Flying Fox of Snowy Mountain
Cover of the English translation of the novel
|Publisher||Ming Pao, Chinese University Press|
Published in English
|Preceded by||Other Tales of the Flying Fox|
|Flying Fox of Snowy Mountain|
Flying Fox of Snowy Mountain, also known as Fox Volant of the Snowy Mountain, is a wuxia novel by Jin Yong (Louis Cha). It was first serialised in Hong Kong between 9 February and 18 June 1959 in the newspaper Ming Pao. The novel has a prequel, Other Tales of the Flying Fox, which was released in 1960. Flying Fox of Snowy Mountain is one of Jin Yong's shortest novels, with only 10 chapters. The chapters are labelled in numerical order, instead of Jin Yong's typical style of using a short phrase or duilian as a chapter's heading.
Flying Fox of Snowy Mountain is unique in structure among Jin Yong's novels because it employs a frame narrative as well as the literary devices of unreliable narrators and storytelling flashbacks. The actual time frame of the novel lasts only a day, but the stories encapsulated within stretch back months, years and even decades before.
In the revised afterword to the novel, Jin Yong states that his inspiration does not derive from Akira Kurosawa's film Rashomon (as was assumed by many people). The literary devices used in Flying Fox have been used very often in literature, such as in One Thousand and One Nights and Sanyan Erpai.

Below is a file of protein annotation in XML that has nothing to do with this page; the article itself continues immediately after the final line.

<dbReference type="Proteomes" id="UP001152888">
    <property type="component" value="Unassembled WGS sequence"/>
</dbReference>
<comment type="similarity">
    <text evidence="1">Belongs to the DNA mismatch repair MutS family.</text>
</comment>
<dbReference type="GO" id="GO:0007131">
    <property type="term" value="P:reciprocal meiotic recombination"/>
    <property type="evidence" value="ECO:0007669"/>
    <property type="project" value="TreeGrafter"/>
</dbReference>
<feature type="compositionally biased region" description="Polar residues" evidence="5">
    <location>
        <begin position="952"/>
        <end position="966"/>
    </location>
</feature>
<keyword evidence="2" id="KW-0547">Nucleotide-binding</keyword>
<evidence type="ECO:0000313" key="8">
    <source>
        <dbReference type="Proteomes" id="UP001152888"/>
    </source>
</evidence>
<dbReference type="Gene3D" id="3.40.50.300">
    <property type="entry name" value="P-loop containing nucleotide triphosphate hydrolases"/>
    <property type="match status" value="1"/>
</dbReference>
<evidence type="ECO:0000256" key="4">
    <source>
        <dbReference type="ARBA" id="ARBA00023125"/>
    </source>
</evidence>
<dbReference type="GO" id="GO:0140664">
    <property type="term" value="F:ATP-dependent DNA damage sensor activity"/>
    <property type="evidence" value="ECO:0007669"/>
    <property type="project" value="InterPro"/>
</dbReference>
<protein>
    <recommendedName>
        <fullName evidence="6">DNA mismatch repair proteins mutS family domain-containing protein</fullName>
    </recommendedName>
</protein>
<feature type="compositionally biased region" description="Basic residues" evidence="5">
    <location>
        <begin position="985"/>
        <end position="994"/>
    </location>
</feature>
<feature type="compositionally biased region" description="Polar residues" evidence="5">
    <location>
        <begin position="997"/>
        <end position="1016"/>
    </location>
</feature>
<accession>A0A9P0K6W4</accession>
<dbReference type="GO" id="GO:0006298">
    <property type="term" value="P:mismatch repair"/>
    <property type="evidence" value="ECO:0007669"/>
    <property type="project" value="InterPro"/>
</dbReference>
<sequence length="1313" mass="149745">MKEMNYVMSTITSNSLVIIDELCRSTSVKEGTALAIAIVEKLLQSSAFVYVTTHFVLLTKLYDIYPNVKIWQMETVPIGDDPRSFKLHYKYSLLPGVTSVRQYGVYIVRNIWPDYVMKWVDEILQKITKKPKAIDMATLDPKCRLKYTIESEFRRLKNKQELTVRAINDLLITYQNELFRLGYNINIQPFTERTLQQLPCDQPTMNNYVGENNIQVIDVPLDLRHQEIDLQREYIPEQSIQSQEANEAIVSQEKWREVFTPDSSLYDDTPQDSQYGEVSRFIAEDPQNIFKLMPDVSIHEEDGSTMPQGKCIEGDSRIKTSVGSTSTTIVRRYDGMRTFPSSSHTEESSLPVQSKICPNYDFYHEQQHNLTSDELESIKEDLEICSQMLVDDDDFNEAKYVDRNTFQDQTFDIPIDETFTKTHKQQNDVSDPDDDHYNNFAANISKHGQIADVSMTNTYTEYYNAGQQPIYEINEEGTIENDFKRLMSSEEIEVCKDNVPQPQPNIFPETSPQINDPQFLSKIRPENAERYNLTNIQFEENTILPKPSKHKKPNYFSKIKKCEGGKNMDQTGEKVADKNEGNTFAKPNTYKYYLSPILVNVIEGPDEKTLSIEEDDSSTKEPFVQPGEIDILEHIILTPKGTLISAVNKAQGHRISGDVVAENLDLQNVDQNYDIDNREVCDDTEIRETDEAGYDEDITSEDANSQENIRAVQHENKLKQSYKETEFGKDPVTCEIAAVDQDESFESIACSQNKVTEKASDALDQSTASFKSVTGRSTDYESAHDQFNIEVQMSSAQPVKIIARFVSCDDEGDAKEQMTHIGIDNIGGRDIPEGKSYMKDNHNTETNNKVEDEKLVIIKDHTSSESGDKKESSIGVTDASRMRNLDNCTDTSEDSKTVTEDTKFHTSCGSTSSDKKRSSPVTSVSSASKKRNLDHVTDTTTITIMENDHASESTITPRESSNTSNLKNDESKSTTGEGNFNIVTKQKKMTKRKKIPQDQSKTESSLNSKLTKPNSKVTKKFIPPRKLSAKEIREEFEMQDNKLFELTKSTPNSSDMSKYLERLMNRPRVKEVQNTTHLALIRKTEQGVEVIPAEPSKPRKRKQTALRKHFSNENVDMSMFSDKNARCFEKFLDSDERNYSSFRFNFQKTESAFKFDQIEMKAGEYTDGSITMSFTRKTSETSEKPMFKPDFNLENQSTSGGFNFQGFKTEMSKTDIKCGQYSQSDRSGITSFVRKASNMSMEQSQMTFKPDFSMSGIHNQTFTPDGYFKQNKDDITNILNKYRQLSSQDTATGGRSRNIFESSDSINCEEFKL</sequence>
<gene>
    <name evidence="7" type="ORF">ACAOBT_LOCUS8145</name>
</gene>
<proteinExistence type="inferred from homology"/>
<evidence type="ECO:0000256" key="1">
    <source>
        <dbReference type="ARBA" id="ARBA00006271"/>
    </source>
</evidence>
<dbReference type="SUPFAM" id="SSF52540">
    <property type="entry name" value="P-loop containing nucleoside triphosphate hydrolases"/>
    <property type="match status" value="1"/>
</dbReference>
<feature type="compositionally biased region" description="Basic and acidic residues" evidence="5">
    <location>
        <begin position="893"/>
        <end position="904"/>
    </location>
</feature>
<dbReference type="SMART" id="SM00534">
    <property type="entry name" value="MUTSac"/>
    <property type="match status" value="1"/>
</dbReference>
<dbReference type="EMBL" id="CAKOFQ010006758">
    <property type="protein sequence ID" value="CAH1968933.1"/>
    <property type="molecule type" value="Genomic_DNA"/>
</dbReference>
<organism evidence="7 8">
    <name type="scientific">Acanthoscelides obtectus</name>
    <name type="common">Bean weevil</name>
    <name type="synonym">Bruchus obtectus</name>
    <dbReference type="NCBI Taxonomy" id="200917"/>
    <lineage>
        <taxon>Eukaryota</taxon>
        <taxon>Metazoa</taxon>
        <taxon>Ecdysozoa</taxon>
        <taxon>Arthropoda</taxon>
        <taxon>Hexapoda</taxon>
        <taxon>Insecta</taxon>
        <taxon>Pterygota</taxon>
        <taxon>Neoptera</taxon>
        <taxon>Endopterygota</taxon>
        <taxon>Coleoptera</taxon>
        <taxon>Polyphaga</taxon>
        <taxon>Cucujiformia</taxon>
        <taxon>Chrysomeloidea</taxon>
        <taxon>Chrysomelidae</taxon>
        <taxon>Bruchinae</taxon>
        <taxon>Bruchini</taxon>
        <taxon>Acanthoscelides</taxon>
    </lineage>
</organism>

The story begins in the Changbai mountains in northeastern China during the reign of the Qianlong Emperor in the Qing dynasty. It follows the classical unity of time, taking place on a single day, which is the 15th day of the third month of the Chinese calendar, in the 45th year in the reign of the Qianlong Emperor (i.e. 19 April 1780 in the Gregorian calendar).
A group of jianghu martial artists unearth a treasure chest and begin fighting for it. The reason for them doing so is deliberately kept from the reader at this point of time. Midway during their tussle, they are overpowered and coerced by a highly skilled monk called Baoshu to travel to a manor at the top of Jade Brush Peak (玉筆峰), to help the manor's owner drive away an enemy called Hu Fei, who is nicknamed "Flying Fox of Snowy Mountain". They start telling stories concerning the origin of a precious saber in the chest, their mysterious foe (Hu Fei) and slowly reveal each other's personal secrets.
The saber's story dates back over a century ago to the feuds of the four bodyguards under the warlord Li Zicheng, who led a rebellion that overthrew the Ming dynasty. The four guards' family names were Hu, Miao, Tian and Fan. Owing to a massive misunderstanding, which lasted several generations, their descendants had been slaying each other in a vendetta that prevented any one of them from discovering the truth. The Hu clan was opposed to those from the Miao, Tian and Fan families; the latter three were allies.